When visitors first arrive at the Denver Pavilions’ new pop-up exhibit, they may at first be disappointed to see what appears to be an empty room. Once they put on the Microsoft HoloLens 2 headset (a pair of smart glasses that, when put on, allow the user to explore a 3D virtual world), the space will transform into an art gallery digital, with pieces consisting of everything from a blooming lotus to a series of floating jellyfish.
The experience is part VERSE: The art of the future, a show run by California-based tech startup Enklu that officially opens to the public on April 20 (an end date is yet to be determined). It includes artwork from some of the biggest creators in the NFT space, including Bored Ape Yacht Club and BlockBar, as well as local artists like Chris Dyer, Hyperstasis and Michelle Kohler. Denver will be the second city to host the augmented reality experience. Enklu held a similar exhibition in San Francisco last February, where Lyon-based artist Android Jones managed to sell his work, “Electro Forest”, for 11 Ethereum (like Bitcoin, Ethereum is a cryptocurrency – a Etherum is worth around $3,000 US dollars).
Although all artwork shown is digital, most pieces are NFTs or non-fungible tokens. For those who aren’t cryptocurrency savvy, trying to figure out what an NFT actually is can feel like taking a graduate course in rocket science. But Ray Kallmeyer, CEO of Enklu, thinks it’s simple. “What really intrigues people when they think of NFTs is that they dive right into the ones and zeros and the heavy tech aspect,” says Kallmeyer. “But at its core, an NFT is just a digital collectible.”
Although NFTs can take any form, from audio files to real estate, most often they are digital art that can be purchased using cryptocurrency. And just like physical art, there’s value in owning the original NFT, instead of, say, taking a screenshot of it, which would be like buying a copy of an original. As technical writer Mitchell Clark with The edge explains, if you trade one bitcoin for another bitcoin, you still have one bitcoin. However, trade one one-of-a-kind trading card for another and you get a completely different trading card. Collectors have even shown their willingness to pay big bucks for NFTs; coins from the famous NFT Bored Ape Yacht Club collection are selling per minute for 140 Ethereum, or about $430,000. “For the first time, digital artists can now earn an income from their work, just as traditional artists once could, and make a living from those works,” says Kallmeyer.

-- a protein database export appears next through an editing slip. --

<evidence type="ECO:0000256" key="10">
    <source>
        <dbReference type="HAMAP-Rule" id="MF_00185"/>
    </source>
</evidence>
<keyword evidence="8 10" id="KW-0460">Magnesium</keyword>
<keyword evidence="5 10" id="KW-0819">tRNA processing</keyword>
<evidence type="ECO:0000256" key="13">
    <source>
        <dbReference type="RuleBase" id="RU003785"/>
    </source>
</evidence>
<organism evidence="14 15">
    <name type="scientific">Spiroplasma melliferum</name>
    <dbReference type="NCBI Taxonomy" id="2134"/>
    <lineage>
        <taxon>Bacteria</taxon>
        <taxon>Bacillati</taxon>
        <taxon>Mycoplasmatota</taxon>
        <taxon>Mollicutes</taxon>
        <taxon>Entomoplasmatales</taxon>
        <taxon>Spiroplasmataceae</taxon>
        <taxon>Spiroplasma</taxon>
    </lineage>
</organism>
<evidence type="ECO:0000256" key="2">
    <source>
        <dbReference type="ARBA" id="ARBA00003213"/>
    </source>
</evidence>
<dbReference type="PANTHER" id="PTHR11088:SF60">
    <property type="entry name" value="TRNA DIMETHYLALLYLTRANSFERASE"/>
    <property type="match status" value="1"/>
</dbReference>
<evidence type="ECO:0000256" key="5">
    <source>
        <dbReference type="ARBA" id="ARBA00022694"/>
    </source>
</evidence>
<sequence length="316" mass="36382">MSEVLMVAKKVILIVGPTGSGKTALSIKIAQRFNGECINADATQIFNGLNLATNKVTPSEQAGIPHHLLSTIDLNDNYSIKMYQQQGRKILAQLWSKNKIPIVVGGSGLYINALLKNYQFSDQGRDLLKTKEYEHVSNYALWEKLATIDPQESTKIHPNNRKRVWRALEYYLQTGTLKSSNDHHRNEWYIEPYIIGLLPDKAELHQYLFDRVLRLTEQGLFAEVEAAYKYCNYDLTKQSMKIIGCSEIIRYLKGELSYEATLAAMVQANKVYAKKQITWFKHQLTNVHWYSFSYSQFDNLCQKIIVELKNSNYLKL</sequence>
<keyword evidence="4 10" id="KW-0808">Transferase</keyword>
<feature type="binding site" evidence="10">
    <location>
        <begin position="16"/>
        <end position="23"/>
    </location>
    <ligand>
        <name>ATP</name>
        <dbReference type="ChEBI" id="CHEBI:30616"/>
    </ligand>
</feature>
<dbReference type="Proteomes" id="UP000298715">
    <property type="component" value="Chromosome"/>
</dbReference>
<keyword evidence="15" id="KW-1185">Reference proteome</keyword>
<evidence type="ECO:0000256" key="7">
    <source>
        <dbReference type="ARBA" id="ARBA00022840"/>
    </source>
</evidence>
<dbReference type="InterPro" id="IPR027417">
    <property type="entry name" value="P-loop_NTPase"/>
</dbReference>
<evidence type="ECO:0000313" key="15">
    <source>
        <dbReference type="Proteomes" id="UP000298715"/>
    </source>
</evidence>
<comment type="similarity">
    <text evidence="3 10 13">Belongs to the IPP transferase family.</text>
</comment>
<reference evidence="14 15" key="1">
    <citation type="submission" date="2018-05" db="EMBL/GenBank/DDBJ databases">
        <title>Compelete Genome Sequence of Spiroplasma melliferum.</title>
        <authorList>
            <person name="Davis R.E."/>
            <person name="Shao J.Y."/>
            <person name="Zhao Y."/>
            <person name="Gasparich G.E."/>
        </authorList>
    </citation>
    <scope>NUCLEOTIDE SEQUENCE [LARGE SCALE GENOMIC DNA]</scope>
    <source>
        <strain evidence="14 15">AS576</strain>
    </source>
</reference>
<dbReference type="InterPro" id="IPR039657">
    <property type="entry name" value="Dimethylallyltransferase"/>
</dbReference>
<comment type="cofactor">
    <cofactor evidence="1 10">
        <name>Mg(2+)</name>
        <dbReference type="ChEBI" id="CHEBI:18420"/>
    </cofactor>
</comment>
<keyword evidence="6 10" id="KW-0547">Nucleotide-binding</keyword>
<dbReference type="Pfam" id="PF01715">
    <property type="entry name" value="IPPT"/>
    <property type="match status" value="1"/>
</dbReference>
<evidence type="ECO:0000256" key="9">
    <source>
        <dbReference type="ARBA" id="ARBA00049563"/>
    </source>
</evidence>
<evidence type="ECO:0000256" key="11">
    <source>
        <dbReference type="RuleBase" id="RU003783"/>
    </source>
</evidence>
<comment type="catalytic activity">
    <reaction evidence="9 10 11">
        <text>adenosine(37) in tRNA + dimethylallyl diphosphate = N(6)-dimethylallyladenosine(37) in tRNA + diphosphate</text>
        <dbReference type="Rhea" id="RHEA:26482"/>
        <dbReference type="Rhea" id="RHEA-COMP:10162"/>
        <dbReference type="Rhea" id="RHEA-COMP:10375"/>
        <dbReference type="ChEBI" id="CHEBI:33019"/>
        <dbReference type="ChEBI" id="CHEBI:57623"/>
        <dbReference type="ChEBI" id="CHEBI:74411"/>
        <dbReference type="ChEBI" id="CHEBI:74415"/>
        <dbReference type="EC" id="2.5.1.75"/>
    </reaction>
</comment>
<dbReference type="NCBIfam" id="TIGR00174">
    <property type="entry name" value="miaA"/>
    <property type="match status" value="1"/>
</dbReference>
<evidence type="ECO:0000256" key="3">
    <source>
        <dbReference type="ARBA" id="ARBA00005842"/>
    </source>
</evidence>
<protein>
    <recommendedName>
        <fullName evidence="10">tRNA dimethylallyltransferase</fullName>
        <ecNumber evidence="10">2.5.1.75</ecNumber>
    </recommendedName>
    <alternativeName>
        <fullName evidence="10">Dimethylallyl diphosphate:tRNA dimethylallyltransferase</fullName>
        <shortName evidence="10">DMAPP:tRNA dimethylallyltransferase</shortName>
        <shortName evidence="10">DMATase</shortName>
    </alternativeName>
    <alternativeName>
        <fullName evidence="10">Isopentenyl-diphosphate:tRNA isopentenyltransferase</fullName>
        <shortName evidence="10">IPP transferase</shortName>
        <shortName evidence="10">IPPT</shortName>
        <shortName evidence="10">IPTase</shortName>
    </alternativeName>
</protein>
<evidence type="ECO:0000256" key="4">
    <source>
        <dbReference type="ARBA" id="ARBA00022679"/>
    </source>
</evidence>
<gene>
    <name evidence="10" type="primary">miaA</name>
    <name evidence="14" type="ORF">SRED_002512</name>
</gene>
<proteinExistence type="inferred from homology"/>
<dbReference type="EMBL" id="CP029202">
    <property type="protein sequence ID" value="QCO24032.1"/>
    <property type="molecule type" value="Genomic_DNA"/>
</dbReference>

The art world is trying to cash in on the interest in NFTs, while helping artists get paid, promoting digital artwork, and hosting events. In October, the Museum of Contemporary Art in Denver hosted a four-part series on how NFTs are changing art space. Local art gallery IRL Art even launched its own NFT exhibition in December.
As NFTs continue to grow in the art scene, Kallmeyer hopes to lead the way. While VERSE won’t be the first NFT exhibit in Denver, it will be the first to fully incorporate augmented reality. After a successful start with the tech in San Francisco, Kallmeyer and his team began considering Denver as the next place to try out the virtual space. “From Meow Wolf Convergence Station to First Friday Art Walks in Santa Fe, I’ve never seen such a vibrant arts and culture space like Denver,” says Kallmeyer. “While New York, Las Vegas and San Francisco have a lot going for them, there’s just something special about Denver that we knew we had to play a part in.”
A basic $20 ticket will allow visitors to view the art using a smartphone or tablet, but we recommend opting for the slightly more expensive admission price of $39 per ticket , which gives visitors the opportunity to fully immerse themselves in the experience with Microsoft. helmet. Premium admission ($85) even comes with a collectible NFT, a kind of digital gift.
Most of the NFT artwork on display is for sale, with prices set by the artist, all in Ethereum, a cryptocurrency where one Ethereum is worth around $3,000. The nearly 50 pieces available include a stunning realistic portrait of Michelle Kohler ($900) and an adorable pixie in a jar by artist Pixie Jars ($60).
As for Kallmeyer and his team, they hope to open other exhibitions across the country after Denver, even dreaming of hosting international experiences. “In my opinion, this is the future of art galleries,” says Kallmeyer. “I know the people of Denver will love it.”
If you are going to: VERSE: The art of the future is located at 500 16th Street Mall, Denver. Tickets range from $20 to $85.